After raising the saddles or bridge, you’re ready to tune up and center the extension nut. Finally, raise your pickups a bit to bring them closer to the strings. Choose an open tuning, plug into a grinding amp, and let those licks flow. If you have adjustable pickup pole pieces, listen to the string-to-string balance and tweak accordingly. To see just how gnarly you can get on electric lap slide, watch Ben Harper destroy “Voodoo Chile” before a frenzied festival crowd.


Photo 12 — Photo by Andy Ellis

Bar mania! Tone bars come in different shapes, weights, and materials, including chrome-plated brass, stainless steel, glass, ceramic, polished stone, and anodized aluminum, and Photo 12 illustrates some of the many available options. At the center, surrounded by its modern variants, is the venerable Stevens bar. Preferred by most bluegrass Dobro players and many Weissenborn guitarists, it has a rounded playing surface and grooved sides (or “rails”) to facilitate gripping. The back row includes two bullet-nose chromed cylinders favored by pedal steel guitarists. To their right is a vintage Bakelite beauty dating from the Hawaiian guitar craze of the 1920s. Part of the joy of lap slide lies in experimenting with alternative materials, such as the polished agate bar on the left and the massive-yet-lightweight aircraft aluminum bar on the right.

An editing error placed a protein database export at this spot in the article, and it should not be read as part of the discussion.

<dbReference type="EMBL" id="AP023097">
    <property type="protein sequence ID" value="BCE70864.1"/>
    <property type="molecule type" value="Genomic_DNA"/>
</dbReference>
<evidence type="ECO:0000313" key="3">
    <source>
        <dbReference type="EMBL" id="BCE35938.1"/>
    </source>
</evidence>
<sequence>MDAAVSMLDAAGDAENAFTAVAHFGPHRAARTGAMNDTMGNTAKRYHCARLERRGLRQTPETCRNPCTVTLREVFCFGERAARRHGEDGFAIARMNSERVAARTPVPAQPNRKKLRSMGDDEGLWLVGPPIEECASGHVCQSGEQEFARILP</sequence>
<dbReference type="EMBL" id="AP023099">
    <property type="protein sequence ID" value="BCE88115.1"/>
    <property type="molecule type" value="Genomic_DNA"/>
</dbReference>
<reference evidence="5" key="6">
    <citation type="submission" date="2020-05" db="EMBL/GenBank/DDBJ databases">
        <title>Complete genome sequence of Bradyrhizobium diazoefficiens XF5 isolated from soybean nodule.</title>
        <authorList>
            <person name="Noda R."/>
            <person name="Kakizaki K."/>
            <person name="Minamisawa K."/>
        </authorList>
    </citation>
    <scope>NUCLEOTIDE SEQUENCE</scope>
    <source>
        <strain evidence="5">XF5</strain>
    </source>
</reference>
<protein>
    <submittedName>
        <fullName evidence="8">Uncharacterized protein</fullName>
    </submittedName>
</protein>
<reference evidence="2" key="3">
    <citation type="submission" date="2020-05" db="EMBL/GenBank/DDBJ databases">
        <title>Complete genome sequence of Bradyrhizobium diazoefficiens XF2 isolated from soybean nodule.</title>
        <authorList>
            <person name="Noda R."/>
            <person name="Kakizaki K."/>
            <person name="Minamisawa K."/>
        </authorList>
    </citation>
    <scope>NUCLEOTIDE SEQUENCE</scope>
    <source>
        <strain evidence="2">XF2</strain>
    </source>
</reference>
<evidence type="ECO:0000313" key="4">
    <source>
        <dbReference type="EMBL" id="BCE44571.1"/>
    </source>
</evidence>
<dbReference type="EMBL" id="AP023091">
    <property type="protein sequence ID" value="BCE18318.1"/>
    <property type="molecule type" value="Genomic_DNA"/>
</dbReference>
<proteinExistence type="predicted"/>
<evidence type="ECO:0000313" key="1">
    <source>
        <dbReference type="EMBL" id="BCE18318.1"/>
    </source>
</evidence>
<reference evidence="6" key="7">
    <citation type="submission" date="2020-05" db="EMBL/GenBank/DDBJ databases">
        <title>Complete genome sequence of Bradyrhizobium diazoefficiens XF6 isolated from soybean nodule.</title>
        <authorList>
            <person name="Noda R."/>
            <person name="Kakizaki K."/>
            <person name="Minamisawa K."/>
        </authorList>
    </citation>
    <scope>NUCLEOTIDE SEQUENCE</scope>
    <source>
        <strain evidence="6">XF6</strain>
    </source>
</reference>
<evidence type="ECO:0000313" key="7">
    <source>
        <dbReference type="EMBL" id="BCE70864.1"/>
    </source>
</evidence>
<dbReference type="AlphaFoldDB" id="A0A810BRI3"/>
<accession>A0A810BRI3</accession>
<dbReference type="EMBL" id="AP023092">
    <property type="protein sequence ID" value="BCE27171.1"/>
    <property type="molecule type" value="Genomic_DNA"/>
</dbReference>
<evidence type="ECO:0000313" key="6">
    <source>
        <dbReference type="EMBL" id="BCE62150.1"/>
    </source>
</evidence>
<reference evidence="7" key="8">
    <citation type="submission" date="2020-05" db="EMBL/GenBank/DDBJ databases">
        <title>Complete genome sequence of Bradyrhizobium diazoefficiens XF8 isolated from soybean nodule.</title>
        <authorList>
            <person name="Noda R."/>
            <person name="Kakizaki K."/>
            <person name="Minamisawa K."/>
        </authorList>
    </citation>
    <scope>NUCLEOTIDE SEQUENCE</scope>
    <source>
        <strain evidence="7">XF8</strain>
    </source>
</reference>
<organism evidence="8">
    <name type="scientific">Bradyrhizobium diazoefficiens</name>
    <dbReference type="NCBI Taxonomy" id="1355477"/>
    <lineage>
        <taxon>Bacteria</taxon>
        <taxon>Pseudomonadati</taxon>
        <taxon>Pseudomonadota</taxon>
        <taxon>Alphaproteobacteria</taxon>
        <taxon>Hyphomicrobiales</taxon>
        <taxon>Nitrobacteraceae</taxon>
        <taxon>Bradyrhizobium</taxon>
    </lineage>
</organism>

A rule of thumb: The heavier the bar, the more bass and midrange you’ll get from your strings, but you lose agility with increased weight. Glass, ceramic, and polished stone bars are often lighter than their big stainless-steel counterparts, so they can be easier to move quickly along the strings. Glass may not sound as punchy as steel or brass, but it produces singing highs that work particularly well with distortion.

As with strings and picks, settling on a favorite bar requires a lot of trial and error and many hours of playing. But that’s the whole point, right? Just grab one and see where it leads you. A new sonic world awaits.